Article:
Early diagnosis and treatment of tooth cracks is important so that the problem doesn't get worse. Like cracks in a windshield, cracks in teeth often start small and progress slowly. The sooner a crack is detected and treated, the better the chance of saving a tooth. It's important to share any signs or symptoms of cracked tooth syndrome that you may be experiencing with your dental team.
What about those crack lines that I see on my front teeth?
Fine cracks that affect only the outer enamel are known as craze lines. These cracks occur over time and are extremely common in adult teeth. Craze lines are very shallow, cause no pain and are of no concern beyond their appearance. You may only notice them if the light hits your teeth at a certain angle. Typically, craze lines don't lead to tooth fractures but they can become discoloured over time. Remedies such as tooth whitening, fillings and dental veneers are available.
Cracked tooth treatments:
American Association of Endodontists - Understanding Cracked Tooth Treatments:
There are many types of cracked teeth such as fractured cusps, split teeth and vertical root fractures. The treatment and outcome of tooth cracks depends on the type, size, location, direction and extent of the crack. Cracks vary from superficial ones, that only effect the outer layers of a tooth such as the enamel and dentin, to deep cracks in the root that affect the pulp.
Treatment of outer enamel or tooth cusp cracks:
- A weakened tooth cusp may break off by itself or the cracked portion may be removed by our dentist. When this happens, usually the pain is relieved. A filling, dental crown, or dental onlay can be made to stabilize the tooth and protect it from further damage. Rarely does a fractured tooth cusp damage the tooth pulp, so root canal treatment is seldom needed.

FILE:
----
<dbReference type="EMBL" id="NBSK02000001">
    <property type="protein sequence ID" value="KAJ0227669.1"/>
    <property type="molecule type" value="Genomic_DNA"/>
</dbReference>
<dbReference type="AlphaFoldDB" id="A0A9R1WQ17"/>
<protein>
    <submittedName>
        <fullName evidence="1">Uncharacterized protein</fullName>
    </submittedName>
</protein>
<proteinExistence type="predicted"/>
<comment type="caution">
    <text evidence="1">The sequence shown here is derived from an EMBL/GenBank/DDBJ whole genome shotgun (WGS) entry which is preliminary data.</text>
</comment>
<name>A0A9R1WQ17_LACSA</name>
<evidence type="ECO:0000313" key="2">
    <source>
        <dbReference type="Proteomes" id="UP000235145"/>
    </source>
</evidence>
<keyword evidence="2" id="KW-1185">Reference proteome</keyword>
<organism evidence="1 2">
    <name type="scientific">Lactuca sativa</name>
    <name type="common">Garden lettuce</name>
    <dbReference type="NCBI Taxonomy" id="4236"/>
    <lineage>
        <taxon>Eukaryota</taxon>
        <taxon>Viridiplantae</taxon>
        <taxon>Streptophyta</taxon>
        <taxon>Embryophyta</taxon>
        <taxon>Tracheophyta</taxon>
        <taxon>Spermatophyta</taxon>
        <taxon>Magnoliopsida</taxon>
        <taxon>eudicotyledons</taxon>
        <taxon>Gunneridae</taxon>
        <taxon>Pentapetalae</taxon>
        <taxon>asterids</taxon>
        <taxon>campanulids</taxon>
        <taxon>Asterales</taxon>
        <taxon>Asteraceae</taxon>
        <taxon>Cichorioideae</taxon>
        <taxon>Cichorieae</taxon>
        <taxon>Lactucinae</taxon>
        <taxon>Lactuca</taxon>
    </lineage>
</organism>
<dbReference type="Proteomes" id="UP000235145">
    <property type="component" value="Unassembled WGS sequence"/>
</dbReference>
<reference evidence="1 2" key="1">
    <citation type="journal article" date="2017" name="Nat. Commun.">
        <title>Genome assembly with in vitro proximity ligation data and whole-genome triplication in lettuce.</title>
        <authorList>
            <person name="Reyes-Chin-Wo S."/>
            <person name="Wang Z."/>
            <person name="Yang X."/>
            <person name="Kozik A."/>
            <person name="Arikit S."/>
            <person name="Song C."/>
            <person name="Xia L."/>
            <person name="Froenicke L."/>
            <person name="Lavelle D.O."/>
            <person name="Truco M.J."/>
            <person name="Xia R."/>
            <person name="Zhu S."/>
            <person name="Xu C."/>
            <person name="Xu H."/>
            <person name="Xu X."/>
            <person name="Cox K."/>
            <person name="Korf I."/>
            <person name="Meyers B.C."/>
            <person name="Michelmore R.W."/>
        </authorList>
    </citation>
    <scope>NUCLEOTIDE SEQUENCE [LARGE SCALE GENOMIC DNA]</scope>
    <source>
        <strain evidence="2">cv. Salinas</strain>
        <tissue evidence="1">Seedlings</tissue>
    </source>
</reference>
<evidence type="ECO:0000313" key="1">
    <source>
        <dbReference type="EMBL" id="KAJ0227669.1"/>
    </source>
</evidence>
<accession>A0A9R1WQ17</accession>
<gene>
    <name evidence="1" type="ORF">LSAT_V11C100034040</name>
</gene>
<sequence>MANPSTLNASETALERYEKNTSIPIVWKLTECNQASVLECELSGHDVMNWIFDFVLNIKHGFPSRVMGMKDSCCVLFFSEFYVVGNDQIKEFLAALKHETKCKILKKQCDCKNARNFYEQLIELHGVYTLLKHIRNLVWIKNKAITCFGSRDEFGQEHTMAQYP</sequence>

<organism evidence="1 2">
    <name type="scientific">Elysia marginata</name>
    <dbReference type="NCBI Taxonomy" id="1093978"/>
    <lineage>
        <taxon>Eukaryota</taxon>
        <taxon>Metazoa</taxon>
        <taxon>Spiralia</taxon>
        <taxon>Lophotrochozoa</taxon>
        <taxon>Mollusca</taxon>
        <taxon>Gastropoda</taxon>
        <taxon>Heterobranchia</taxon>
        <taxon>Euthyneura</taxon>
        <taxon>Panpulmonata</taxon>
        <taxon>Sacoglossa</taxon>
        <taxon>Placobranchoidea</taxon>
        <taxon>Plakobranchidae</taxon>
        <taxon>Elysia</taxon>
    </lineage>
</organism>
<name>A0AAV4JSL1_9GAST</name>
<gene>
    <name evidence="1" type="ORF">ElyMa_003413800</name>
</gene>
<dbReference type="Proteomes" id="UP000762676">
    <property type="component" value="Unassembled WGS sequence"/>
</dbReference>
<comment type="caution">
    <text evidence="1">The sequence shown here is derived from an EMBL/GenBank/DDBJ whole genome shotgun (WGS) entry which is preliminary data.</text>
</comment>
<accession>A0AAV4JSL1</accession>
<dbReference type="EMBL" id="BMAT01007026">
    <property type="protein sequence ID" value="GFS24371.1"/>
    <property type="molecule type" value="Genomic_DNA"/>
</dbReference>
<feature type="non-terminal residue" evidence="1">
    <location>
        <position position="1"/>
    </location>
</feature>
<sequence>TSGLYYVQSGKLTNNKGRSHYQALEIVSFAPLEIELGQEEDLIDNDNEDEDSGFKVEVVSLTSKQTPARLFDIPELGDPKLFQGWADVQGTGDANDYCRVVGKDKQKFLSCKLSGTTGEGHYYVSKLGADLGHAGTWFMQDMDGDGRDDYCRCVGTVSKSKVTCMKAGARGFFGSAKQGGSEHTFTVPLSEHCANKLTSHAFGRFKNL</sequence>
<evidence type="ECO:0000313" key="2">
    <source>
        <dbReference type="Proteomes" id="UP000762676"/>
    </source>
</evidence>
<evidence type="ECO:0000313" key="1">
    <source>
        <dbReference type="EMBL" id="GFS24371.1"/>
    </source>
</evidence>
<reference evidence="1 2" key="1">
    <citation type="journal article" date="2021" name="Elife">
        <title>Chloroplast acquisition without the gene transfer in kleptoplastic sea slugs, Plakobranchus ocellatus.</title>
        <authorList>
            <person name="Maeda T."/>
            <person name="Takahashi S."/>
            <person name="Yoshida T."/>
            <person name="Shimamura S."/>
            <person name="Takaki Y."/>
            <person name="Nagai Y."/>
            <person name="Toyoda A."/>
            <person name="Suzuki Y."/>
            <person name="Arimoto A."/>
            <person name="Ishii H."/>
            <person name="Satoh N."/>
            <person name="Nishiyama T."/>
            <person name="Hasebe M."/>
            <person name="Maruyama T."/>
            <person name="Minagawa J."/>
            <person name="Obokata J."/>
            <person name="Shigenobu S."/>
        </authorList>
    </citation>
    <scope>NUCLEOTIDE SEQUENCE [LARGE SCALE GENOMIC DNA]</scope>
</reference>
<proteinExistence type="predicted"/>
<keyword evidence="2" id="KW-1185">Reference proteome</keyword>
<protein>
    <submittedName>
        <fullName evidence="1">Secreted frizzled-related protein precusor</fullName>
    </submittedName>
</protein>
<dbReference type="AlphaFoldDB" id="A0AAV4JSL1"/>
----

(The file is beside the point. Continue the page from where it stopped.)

Treatment of deeper tooth cracks:
- Cracks can extend from the chewing surface of a tooth vertically towards the root. If the crack goes through the tooth enamel and dentin, into the inner pulp of a tooth, root canal treatment will be needed before a dental crown is made to help hold the tooth together. A cracked tooth is not completely separated into two distinct sections. Tooth extraction is needed if a crack reaches below the gum line.
Treatment of a split tooth or root fracture:
- Sometimes a crack will go all the way through a tooth and under the bone, in which case it cannot be saved. This tooth would have to be removed and we would discuss options for replacing it.
- Vertical fractures are cracks that begin in the root of the tooth and extend toward the chewing surface. They show minimal signs and symptoms and may not be noticed until the surrounding bone and gum become infected. Usually these teeth need to be extracted but sometimes the tooth can be saved by removal of the fractured root.
How to prevent tooth cracks:
- treat clenching or grinding habits with relaxation therapy, night guards and day guards to protect teeth from heavy forces
- bite adjustment to even biting forces
- orthodontic treatment (braces) so teeth are aligned and mesh properly to achieve even biting forces
- avoid chewing on hard objects
- avoid tooth decay by maintaining a healthy diet and good oral hygiene...our dental hygiene team can help!
- when lifting weights, avoid clenching down hard with your teeth or wear a sports guard
- when it comes to contact sports, play safe and wear sports guards to avoid accident or injury